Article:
Loch Lomond to Elgin, via Loch Ness (200 miles)

Today was all about riding along the lochs. We started with a slight backtrack to go up the western side of Lock Lomond where the road hugs the loch and then following the road past Loch Leven and Loch Linnhe to Fort William. All we can say about Fort William is that the weather was great. In fact, sitting in the sun the jacket and boots had to come off and I was still overheating. Unfortunately we couldn’t find anything more useful about the town so we continued on our way past Loch Lochy and Loch Oich, stopping along the way to experience the midges in full feast, to Fort Augustus at the southern of Loch Ness. We took the opportunity here to have a bit of a rest and use the “magical” VisitScotland service to book our accommodation for the night.

It’s definitely worth a mention that booking B&B and hotel accommodation in Scotland is so easy through the tourist office. VisitScotland have a great website with an extensive selection of accommodation where you can do it yourself, but if you are on the road (and without decent mobile data coverage) you just pop into the tourist office and for a small fee they do it for you. We had booked the first 2 nights of the trip in advance, but left the rest to chance just in case we needed to change our intended route. VisitScotland charges you £4, and they also take a 10% commission from the B&B or hotel (which doesn’t cost you anything) and all the while run you through your accommodation options, locations and features, and ring up as many of the places as you like to make a booking. For example, our B&B was going to cost £55 for the night. We paid £9.50 (£4 + 10% of £55) to VisitScotland and the remaining £49.50 to the B&B owner when we arrived. It all worked like a well-oiled machine!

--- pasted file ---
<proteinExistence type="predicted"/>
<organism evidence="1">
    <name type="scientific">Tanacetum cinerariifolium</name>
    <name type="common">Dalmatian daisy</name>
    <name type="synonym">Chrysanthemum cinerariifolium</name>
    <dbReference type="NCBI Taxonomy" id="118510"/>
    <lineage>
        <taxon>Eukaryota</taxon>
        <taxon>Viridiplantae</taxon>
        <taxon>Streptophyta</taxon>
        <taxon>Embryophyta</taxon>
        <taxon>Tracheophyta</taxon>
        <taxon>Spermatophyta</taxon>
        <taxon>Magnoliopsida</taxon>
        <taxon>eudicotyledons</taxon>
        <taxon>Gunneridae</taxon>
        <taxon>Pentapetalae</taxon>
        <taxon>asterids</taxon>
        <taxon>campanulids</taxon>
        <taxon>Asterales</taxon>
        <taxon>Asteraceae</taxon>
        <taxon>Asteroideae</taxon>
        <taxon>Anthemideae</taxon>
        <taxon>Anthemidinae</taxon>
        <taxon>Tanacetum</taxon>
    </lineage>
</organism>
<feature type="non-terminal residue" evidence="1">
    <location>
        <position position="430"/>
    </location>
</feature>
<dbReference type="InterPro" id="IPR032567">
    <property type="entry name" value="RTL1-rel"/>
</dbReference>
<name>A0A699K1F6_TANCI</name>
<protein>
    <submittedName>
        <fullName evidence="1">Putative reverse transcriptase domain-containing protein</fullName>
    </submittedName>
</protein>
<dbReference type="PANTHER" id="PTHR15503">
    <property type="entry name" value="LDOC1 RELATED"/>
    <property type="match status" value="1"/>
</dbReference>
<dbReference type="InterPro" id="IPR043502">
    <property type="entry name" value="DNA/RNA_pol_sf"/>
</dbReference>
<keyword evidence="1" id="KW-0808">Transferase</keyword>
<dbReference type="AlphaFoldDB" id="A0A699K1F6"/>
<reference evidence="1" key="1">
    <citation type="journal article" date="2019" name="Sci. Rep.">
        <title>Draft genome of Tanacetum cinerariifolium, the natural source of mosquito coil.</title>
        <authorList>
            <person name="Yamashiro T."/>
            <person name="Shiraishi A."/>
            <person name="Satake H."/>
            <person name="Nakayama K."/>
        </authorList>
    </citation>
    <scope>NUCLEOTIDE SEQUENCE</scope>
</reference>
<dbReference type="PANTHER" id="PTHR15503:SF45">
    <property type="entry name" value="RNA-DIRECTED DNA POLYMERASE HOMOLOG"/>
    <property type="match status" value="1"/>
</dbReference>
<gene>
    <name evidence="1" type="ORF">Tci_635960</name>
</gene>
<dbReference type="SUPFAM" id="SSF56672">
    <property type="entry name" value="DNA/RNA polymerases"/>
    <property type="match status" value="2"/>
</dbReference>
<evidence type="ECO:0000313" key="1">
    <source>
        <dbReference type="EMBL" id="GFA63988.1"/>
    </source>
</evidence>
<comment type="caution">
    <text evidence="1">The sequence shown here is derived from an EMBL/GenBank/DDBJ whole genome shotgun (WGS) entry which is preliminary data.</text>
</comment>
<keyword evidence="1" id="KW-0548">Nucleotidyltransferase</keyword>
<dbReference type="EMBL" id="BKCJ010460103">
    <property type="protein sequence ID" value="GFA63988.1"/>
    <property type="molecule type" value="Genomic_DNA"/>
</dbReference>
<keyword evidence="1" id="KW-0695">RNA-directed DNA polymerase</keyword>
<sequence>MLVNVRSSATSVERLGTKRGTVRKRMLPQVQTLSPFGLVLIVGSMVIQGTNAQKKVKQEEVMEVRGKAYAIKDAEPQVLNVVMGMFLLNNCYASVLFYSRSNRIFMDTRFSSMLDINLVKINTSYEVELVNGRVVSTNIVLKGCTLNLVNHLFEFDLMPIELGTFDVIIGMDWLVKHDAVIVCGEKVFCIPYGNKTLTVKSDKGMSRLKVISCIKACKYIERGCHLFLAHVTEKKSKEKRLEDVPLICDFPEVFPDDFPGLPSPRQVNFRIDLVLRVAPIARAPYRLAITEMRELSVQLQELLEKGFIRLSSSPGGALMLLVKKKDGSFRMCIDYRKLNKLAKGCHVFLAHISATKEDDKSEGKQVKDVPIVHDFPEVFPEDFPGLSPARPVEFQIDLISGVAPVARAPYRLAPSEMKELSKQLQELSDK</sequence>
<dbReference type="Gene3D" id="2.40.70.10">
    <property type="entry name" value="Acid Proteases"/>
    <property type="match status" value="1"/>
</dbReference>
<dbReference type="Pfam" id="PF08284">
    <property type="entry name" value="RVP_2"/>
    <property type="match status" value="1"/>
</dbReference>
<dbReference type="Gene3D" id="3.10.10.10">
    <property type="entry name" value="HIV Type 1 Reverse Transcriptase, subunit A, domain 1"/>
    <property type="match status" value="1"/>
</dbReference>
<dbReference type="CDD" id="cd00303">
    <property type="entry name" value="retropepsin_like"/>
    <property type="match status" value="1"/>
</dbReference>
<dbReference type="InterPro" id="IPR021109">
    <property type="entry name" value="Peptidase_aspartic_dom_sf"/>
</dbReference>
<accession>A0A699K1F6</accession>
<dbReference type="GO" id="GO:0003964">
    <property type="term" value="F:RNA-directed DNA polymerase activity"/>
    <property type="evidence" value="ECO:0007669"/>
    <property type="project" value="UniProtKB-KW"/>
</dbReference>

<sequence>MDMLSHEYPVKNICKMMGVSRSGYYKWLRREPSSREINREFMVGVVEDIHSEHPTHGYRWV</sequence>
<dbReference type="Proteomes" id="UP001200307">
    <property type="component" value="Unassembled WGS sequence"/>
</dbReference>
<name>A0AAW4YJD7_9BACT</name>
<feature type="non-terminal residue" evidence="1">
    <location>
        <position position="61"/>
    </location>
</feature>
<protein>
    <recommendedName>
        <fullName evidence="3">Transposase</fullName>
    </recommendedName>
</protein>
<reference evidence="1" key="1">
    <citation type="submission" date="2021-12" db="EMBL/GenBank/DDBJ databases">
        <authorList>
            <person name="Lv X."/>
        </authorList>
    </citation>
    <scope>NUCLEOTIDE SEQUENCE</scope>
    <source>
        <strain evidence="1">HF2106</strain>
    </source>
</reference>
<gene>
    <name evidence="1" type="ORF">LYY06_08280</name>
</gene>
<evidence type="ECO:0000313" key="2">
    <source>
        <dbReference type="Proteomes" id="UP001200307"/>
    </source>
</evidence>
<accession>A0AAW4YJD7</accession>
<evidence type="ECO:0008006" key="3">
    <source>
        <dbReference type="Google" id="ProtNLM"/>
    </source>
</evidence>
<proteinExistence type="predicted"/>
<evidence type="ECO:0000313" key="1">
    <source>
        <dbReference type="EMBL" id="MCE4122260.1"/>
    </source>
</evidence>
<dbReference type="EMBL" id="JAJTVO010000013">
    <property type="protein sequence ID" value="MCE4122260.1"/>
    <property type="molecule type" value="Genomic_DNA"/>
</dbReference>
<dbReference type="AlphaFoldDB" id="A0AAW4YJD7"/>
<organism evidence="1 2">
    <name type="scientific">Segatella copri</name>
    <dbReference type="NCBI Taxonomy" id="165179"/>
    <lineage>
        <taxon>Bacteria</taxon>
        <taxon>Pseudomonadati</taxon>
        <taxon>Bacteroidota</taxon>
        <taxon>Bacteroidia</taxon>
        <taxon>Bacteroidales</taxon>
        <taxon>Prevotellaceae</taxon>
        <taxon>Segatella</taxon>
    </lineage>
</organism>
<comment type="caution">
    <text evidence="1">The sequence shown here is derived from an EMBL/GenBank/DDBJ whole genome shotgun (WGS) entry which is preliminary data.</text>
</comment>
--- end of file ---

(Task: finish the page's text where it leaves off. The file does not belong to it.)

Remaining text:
From Fort Augustus we rode the length of Loch Ness having a few stops along the way. What is also great about the lochs are that they are flight paths for the RAF fighter jets and it one point the road took about 50ft above the loch and I think the plane that flew past was only another 50ft about us out in the middle of the loch. No chance of seeing Nessie with that racket going on. We saw about 3 or 4 jets doing exercises over the course of the day. If you don’t manage to see them before you hear them, it’s too late, they’re gone.

From Loch Ness we headed out to Elgin where we had a B&B for the night. My cousin had been to Elgin last year and recommended The Mansefield for dinner. They have a funky bar area where you can also get food, and being only a 4 minute walk from the B&B, it was the perfect option.

Elgin to Scottish Borders, via Dunnottar Castle (240 miles)

After starting the day with a full Scottish breakfast with both black pudding and haggis, we headed north to see the small harbour town of the Lossiemouth and ride out past the RAF base where another 3 fighter jets had taken off and 1 was doing take-off and landing exercises. Between our observation point on the hill beside the RAF base and the road out of town the GPS gave my favourite direction… “Turn left onto unpaved road”. Unfortunately it was only half a mile long but a run along a green lane, through the countryside, standing up on the pegs, just added excitement for me, but unfortunately the same excitement wasn’t shared by the passenger!!